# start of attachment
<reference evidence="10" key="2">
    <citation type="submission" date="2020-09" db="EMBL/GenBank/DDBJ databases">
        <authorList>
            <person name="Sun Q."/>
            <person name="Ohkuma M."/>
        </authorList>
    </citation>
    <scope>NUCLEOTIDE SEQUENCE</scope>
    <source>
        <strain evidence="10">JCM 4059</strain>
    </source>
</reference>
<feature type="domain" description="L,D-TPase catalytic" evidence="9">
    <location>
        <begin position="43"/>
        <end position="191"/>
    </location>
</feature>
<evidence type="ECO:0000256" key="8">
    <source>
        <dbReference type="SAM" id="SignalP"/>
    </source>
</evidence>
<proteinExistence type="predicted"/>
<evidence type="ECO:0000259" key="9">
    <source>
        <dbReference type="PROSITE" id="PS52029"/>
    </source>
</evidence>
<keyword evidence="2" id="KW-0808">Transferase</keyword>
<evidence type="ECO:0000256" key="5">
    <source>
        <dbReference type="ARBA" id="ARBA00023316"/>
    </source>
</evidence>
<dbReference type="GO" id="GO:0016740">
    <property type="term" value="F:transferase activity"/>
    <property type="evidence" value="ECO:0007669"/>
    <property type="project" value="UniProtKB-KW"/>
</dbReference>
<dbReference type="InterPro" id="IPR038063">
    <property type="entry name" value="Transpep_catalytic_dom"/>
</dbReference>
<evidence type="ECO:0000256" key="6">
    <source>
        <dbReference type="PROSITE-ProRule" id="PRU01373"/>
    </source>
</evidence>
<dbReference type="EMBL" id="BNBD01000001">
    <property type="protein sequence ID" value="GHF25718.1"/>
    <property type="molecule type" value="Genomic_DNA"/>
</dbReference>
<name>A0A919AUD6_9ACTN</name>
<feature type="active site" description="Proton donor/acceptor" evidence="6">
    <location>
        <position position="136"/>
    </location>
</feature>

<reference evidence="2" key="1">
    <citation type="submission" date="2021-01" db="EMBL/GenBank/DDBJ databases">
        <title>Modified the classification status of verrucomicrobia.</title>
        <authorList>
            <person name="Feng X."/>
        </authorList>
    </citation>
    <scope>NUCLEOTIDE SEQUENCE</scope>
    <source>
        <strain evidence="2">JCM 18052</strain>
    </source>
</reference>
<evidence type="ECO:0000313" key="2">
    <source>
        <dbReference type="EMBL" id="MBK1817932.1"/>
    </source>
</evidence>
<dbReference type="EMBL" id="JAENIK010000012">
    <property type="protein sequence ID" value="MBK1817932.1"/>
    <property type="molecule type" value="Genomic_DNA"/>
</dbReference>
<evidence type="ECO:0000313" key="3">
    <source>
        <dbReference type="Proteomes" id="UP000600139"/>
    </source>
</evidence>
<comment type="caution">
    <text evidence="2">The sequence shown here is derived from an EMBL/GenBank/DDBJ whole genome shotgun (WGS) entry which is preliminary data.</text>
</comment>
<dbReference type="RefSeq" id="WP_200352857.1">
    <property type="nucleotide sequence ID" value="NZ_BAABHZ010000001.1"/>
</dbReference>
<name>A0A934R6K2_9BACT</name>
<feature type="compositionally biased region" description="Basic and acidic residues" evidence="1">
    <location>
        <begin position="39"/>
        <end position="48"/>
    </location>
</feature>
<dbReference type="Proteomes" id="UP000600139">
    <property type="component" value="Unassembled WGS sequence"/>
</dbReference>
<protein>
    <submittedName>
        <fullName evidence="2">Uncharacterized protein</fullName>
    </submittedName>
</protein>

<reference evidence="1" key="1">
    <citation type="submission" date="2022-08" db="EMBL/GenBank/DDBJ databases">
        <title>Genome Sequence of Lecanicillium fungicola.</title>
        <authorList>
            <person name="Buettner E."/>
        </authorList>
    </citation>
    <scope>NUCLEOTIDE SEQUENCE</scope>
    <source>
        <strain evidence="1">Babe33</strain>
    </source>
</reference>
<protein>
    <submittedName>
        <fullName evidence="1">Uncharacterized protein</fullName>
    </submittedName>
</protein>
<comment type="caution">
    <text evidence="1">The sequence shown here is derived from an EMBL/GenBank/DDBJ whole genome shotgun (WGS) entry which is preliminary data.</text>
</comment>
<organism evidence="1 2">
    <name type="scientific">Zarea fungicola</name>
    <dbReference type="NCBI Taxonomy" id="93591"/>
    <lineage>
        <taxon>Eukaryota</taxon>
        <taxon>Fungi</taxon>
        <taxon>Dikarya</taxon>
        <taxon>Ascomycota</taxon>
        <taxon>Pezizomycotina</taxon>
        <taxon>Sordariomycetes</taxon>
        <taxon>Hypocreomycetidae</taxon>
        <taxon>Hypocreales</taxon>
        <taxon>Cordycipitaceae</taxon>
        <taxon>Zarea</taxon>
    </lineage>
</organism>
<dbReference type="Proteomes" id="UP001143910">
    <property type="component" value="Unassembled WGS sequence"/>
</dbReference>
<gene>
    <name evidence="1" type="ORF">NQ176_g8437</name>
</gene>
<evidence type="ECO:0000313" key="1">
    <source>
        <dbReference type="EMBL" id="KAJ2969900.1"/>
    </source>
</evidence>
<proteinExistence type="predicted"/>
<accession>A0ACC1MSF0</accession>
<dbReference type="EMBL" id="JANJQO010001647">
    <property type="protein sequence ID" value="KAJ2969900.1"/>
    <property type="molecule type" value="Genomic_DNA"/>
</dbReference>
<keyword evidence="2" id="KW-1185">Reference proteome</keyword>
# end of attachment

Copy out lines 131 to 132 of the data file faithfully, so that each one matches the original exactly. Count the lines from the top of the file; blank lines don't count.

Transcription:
        <taxon>Fungi</taxon>
        <taxon>Dikarya</taxon>